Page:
Preparing for Natural Disasters

While church shootings are statistically rare, other emergencies – fires, weather related damage or disaster, medical events– are more likely. Rev. Aaron Payson, one of the founders of the UU Trauma Response Ministry, estimates that less than 20 percent of UU congregations have a broad safety plan in place to address emergency preparedness or the possibility of an active shooter scenario. Many of those policies were written after experiencing a traumatic or emergency event, not before. And our congregations across the country have experienced all types of these events:

In all these examples, each congregation was in a different place in terms of preparedness. Our congregations are made up of people. “The Congregation” can’t respond in a time of emergency if the families, the people, aren’t taken care of. Often chaos can enter when the plan is being created in the moment.

There are three levels of preparedness that congregations should consider:

  • The congregation’s plans,
  • The individual members plans, and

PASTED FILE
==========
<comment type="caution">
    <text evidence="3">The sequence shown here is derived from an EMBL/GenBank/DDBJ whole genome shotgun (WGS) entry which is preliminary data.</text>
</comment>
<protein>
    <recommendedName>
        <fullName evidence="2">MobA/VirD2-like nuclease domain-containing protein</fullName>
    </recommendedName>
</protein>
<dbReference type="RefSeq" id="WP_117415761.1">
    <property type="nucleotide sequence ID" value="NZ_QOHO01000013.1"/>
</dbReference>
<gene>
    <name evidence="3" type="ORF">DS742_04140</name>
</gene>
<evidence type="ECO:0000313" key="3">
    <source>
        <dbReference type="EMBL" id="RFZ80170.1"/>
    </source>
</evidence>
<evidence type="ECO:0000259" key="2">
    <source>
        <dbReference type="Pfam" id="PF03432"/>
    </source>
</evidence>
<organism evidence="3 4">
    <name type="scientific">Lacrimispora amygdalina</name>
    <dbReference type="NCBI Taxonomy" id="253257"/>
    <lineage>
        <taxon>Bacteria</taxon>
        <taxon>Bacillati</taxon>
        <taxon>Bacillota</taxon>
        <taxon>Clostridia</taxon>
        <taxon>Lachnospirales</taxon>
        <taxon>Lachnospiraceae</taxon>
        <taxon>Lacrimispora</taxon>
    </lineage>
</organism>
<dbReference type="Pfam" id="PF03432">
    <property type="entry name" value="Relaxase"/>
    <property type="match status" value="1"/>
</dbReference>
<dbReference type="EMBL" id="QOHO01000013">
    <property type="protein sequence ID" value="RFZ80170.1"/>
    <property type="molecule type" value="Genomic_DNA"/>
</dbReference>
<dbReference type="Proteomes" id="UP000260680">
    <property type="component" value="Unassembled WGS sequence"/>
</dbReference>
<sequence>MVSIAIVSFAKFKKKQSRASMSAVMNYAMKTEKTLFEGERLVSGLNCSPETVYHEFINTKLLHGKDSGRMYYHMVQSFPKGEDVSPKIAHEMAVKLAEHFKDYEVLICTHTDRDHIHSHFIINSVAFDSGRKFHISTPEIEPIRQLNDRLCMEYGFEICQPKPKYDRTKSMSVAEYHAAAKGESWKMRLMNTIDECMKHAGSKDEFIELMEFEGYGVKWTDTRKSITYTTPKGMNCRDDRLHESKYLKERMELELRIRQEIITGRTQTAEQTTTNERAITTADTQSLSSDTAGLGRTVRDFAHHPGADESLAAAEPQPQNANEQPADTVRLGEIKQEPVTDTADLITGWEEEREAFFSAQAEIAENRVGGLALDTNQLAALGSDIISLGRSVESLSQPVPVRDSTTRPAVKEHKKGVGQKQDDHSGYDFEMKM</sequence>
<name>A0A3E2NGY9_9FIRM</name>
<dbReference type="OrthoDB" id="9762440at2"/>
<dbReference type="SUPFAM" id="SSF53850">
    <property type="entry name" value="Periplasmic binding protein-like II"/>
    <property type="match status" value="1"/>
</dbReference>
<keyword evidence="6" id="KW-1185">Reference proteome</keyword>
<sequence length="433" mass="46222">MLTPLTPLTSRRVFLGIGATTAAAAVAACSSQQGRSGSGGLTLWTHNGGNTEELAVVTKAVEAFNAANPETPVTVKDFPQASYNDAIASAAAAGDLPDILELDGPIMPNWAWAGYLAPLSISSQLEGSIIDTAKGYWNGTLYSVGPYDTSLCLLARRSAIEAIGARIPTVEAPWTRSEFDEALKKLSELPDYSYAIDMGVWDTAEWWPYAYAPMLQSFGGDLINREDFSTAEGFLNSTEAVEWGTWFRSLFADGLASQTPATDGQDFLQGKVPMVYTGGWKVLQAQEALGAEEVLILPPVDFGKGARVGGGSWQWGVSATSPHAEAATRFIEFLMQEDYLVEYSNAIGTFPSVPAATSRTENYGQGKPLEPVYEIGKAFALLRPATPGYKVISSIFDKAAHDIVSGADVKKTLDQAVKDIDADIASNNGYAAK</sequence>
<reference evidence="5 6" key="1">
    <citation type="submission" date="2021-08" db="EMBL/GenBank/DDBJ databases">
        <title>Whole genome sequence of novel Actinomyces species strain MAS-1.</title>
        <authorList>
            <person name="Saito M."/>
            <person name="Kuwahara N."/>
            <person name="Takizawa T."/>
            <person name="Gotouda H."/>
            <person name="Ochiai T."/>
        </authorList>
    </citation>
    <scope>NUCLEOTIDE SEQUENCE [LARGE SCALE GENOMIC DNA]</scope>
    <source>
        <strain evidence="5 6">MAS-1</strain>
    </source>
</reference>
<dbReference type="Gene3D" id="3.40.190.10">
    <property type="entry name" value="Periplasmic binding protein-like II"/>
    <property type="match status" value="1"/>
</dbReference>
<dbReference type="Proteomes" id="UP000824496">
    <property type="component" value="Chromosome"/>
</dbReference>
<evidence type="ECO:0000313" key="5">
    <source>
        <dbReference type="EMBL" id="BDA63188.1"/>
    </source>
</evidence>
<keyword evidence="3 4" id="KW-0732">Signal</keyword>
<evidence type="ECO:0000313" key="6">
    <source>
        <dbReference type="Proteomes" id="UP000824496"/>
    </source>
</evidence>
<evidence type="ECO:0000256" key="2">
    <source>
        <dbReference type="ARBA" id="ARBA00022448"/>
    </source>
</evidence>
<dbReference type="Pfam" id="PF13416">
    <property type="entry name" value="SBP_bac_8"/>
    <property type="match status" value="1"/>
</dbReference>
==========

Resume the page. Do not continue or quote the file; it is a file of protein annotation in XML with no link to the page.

• Responding to the overall needs of the wider community.

Congregations can take some basic steps in assessing and preparing for emergencies to be better able to serve their people and communities during and after a disaster. While we cannot prepare for every possible “what if” scenario, we can prepare for the more likely, high impact risks specific to the region or area. Is your congregation more likely to have wind damage, flood damage, wildfire damage, train derailment, or other natural disasters? Plan for the ones most likely, and you will have the structure in place to adapt to other disasters, too.

With a clear picture of both the risks and resources available, you can see the gaps between what you have and what you need. Now you can start planning how to fill those gaps, either through acquiring needed resources or forming mutual alliances that allow you to work together for the common good.

Emergency Preparedness:

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